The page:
by Dr. Sarah Treanor Bois
Director of Research & Education at the Linda Loring Nature Foundation
It’s not fall, and it’s not a worm.
So, what is it, you may ask? Fall webworm (Hyphantria cunea) is actually a common, native caterpillar that occurs throughout the United States and southern Canada. It is often mistaken for eastern tent caterpillars, but they are more active in early spring. As the name implies, fall webworm activity is seen much later in the season: generally August to early fall. This year on Nantucket, they began to be noticed at the beginning of August, when the caterpillars first started making their webs.
The caterpillars themselves can be whitish or dark gray, but are easily distinguished from other tenting caterpillars by the coat of long, white hairs covering their backs and sides. In some states, it has been observed that there are two distinct biotypes of fall webworm named for the color of their head capsules: black-headed and red-headed. We mainly have black-headed on the island, but let me know if you see any red-headed biotypes! Caterpillars of both types are very hairy, but differ in body coloration. Research has shown that they also differ in nesting behavior, dates for spring adult emergence, and to some extent, host preferences.
Black-headed biotypes tend to produce small, wispy nests that envelop only a dozen or so leaves. Red-headed fall webworms are far more cooperative; their communal nests may include many more caterpillars. Thus, they can produce some truly spectacular multilayered nests enveloping the leaves on entire branches.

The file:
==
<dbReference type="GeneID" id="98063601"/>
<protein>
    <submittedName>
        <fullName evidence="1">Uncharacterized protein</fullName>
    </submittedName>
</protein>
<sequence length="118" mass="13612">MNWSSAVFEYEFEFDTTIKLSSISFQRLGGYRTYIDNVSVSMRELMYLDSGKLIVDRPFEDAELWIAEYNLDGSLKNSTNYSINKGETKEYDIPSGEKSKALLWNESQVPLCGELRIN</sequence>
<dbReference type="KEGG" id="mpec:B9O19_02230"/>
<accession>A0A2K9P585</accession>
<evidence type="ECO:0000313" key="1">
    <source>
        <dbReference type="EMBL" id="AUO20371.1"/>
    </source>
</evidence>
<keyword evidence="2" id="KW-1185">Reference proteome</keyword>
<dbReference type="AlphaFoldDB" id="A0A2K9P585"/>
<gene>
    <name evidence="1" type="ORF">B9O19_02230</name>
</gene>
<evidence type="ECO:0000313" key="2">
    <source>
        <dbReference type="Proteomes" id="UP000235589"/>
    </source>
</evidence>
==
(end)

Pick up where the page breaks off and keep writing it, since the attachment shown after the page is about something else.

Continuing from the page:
Unlike the eastern tent caterpillar (ETC), fall webworm nests are located at the ends of the branches and their loosely woven webs enclose the foliage. The ETC build their nests for temperature regulation, leaving the tent to feed. The fall webworm, by contrast, eats within its tent.
The fall webworm is a generalist feeder and they will make nests on almost any tree other than conifers. Hundreds of caterpillars can be found within the silken tent (or nest). The caterpillars feed inside the web and expand it as they grow. They stay in the colony until their last molt, after which they may be found crawling anywhere on the host plant. The fall webworm then crawls to a protected place to spin a flimsy cocoon and pupate for the winter. The adult emerges as a stunning white moth the following July.
Despite the look, fall webworm actually do little damage to a tree’s health other than aesthetically. This native insect has more than 50 natural predators and 36 parasites that help control it. Best of all, fall webworms do not eat the buds of next year’s leaves. Because they occur at the end of the growing season, they are actually feeding on leaves that are nearing the end of their photosynthesis careers and only have a bit more to give. Next year, the leaves will appear on the currently affected branches with no sign of last year’s damage.
Let them be: Fall webworm only makes the webbing during a short window of time each year. Soon it will make a cocoon and pupate. The webbing itself is biodegradable and will vanish from sight after a couple of storms. In the past, people have employed dangerous and foolhardy methods such as lighting the tents on fire, cutting the branches and using broad spectrum insecticide. Not only are these methods dangerous, but they can cause more harm to the tree in question than the caterpillar would have itself!
If you just can’t stand them, you can use a method known as “ten year old boy management.” With this method, you take a stick, poke the nest, and then wiggle it around until the webbing is more or less destroyed. While I don’t recommend any method that needlessly kills the caterpillars, it’s the least damaging to other organisms!